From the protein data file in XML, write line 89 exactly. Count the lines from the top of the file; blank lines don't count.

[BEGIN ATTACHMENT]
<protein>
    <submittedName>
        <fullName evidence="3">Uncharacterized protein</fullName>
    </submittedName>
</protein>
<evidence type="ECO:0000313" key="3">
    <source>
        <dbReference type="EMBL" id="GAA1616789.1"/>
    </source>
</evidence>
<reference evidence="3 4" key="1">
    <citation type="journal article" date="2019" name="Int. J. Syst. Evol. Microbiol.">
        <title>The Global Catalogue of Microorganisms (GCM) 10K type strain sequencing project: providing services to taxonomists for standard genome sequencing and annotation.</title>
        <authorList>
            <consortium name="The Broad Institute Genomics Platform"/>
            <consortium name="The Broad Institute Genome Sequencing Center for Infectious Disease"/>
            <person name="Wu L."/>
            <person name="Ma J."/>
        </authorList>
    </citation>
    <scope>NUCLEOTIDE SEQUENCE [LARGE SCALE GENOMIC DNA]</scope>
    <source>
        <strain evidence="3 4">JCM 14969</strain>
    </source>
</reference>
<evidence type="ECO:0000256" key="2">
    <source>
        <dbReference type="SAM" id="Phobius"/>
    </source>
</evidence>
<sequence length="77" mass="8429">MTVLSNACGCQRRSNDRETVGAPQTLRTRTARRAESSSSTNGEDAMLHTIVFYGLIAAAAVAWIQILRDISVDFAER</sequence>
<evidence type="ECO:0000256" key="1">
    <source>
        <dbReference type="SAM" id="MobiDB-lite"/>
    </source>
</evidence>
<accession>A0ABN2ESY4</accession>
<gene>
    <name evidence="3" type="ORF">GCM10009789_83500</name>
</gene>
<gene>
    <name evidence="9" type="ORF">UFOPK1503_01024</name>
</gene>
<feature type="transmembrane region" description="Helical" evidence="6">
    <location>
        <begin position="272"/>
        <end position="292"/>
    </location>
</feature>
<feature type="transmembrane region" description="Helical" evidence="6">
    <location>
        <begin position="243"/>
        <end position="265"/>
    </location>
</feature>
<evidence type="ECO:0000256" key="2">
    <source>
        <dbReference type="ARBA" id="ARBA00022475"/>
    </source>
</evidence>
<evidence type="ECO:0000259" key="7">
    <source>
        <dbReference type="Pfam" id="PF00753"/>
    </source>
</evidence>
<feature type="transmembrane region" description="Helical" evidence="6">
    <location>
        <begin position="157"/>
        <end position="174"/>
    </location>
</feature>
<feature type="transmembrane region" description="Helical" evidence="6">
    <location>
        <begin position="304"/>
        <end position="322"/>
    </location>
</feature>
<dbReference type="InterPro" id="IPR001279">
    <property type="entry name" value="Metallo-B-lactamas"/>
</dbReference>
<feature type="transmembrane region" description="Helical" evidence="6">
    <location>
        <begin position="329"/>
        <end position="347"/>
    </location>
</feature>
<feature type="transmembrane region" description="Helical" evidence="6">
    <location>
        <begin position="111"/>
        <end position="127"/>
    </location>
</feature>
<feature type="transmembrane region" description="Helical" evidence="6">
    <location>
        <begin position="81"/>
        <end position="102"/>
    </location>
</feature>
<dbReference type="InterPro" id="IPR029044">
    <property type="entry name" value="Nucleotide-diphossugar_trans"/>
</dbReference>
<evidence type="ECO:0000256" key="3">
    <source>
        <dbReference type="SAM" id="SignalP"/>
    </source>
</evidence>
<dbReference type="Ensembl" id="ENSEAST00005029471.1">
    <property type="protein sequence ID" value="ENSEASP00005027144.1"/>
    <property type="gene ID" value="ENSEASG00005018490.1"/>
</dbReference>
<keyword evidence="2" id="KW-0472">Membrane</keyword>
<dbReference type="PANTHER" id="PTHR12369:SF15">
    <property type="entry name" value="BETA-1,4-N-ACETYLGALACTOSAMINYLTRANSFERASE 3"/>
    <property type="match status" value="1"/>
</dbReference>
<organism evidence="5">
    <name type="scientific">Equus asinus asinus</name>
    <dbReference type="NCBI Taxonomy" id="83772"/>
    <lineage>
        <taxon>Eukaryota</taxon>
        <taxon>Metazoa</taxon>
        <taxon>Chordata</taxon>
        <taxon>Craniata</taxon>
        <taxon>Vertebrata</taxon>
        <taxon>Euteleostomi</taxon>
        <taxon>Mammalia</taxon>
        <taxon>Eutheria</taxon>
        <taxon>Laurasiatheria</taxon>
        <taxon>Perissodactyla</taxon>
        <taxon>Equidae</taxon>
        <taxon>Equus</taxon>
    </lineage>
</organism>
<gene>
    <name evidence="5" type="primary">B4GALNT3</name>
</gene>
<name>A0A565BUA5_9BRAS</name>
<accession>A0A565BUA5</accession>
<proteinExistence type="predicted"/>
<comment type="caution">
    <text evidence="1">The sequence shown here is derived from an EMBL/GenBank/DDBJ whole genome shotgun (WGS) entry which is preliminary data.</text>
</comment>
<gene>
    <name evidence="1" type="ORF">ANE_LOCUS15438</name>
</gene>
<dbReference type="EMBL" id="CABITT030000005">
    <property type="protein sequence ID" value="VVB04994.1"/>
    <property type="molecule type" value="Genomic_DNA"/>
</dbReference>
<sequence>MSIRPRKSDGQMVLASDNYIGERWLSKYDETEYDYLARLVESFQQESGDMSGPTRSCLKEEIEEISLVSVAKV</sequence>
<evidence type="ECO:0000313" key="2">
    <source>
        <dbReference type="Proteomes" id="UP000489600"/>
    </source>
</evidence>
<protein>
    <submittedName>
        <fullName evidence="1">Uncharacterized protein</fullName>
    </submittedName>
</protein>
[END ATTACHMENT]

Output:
        <begin position="111"/>